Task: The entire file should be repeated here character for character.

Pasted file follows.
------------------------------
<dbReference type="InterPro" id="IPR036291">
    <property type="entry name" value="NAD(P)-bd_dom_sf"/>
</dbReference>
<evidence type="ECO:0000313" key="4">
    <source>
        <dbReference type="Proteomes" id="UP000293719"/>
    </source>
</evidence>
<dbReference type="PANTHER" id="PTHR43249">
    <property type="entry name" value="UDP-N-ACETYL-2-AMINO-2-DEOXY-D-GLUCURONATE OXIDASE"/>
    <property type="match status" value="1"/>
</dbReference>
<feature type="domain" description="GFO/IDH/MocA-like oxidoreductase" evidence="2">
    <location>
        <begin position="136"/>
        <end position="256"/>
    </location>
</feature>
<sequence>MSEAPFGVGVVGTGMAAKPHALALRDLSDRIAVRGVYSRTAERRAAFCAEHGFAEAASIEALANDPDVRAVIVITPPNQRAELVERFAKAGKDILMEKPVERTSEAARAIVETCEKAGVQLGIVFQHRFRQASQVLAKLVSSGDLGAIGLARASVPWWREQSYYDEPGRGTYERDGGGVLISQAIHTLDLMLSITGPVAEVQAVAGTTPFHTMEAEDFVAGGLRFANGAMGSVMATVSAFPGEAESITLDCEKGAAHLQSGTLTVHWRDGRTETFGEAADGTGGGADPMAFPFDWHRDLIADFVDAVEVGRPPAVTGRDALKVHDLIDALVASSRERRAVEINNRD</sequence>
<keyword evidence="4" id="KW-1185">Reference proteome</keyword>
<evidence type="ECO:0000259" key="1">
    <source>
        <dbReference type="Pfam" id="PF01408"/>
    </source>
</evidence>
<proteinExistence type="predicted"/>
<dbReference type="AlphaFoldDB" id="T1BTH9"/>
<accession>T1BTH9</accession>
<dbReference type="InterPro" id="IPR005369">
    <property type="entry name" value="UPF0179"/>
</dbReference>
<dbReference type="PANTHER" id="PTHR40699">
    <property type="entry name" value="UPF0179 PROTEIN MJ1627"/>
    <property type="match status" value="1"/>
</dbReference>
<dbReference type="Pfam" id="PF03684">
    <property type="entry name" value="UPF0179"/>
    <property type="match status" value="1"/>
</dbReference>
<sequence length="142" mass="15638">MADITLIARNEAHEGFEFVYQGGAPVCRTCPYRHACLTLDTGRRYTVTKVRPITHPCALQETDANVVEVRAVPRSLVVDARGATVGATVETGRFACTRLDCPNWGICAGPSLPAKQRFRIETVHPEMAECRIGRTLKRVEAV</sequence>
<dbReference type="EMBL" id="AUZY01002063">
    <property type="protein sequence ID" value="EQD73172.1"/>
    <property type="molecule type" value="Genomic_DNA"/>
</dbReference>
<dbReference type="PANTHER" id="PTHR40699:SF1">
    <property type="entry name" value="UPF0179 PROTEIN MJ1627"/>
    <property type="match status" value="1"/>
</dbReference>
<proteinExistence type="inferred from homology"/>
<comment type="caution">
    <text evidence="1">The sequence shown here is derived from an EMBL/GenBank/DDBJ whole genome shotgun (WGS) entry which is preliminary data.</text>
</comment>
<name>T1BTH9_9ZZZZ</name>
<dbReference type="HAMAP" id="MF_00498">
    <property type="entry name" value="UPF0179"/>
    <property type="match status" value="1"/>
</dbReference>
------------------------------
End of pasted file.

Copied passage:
<dbReference type="InterPro" id="IPR036291">
    <property type="entry name" value="NAD(P)-bd_dom_sf"/>
</dbReference>
<evidence type="ECO:0000313" key="4">
    <source>
        <dbReference type="Proteomes" id="UP000293719"/>
    </source>
</evidence>
<dbReference type="PANTHER" id="PTHR43249">
    <property type="entry name" value="UDP-N-ACETYL-2-AMINO-2-DEOXY-D-GLUCURONATE OXIDASE"/>
    <property type="match status" value="1"/>
</dbReference>
<feature type="domain" description="GFO/IDH/MocA-like oxidoreductase" evidence="2">
    <location>
        <begin position="136"/>
        <end position="256"/>
    </location>
</feature>
<sequence>MSEAPFGVGVVGTGMAAKPHALALRDLSDRIAVRGVYSRTAERRAAFCAEHGFAEAASIEALANDPDVRAVIVITPPNQRAELVERFAKAGKDILMEKPVERTSEAARAIVETCEKAGVQLGIVFQHRFRQASQVLAKLVSSGDLGAIGLARASVPWWREQSYYDEPGRGTYERDGGGVLISQAIHTLDLMLSITGPVAEVQAVAGTTPFHTMEAEDFVAGGLRFANGAMGSVMATVSAFPGEAESITLDCEKGAAHLQSGTLTVHWRDGRTETFGEAADGTGGGADPMAFPFDWHRDLIADFVDAVEVGRPPAVTGRDALKVHDLIDALVASSRERRAVEINNRD</sequence>
<keyword evidence="4" id="KW-1185">Reference proteome</keyword>
<evidence type="ECO:0000259" key="1">
    <source>
        <dbReference type="Pfam" id="PF01408"/>
    </source>
</evidence>
<proteinExistence type="predicted"/>
<dbReference type="AlphaFoldDB" id="T1BTH9"/>
<accession>T1BTH9</accession>
<dbReference type="InterPro" id="IPR005369">
    <property type="entry name" value="UPF0179"/>
</dbReference>
<dbReference type="PANTHER" id="PTHR40699">
    <property type="entry name" value="UPF0179 PROTEIN MJ1627"/>
    <property type="match status" value="1"/>
</dbReference>
<dbReference type="Pfam" id="PF03684">
    <property type="entry name" value="UPF0179"/>
    <property type="match status" value="1"/>
</dbReference>
<sequence length="142" mass="15638">MADITLIARNEAHEGFEFVYQGGAPVCRTCPYRHACLTLDTGRRYTVTKVRPITHPCALQETDANVVEVRAVPRSLVVDARGATVGATVETGRFACTRLDCPNWGICAGPSLPAKQRFRIETVHPEMAECRIGRTLKRVEAV</sequence>
<dbReference type="EMBL" id="AUZY01002063">
    <property type="protein sequence ID" value="EQD73172.1"/>
    <property type="molecule type" value="Genomic_DNA"/>
</dbReference>
<dbReference type="PANTHER" id="PTHR40699:SF1">
    <property type="entry name" value="UPF0179 PROTEIN MJ1627"/>
    <property type="match status" value="1"/>
</dbReference>
<proteinExistence type="inferred from homology"/>
<comment type="caution">
    <text evidence="1">The sequence shown here is derived from an EMBL/GenBank/DDBJ whole genome shotgun (WGS) entry which is preliminary data.</text>
</comment>
<name>T1BTH9_9ZZZZ</name>
<dbReference type="HAMAP" id="MF_00498">
    <property type="entry name" value="UPF0179"/>
    <property type="match status" value="1"/>
</dbReference>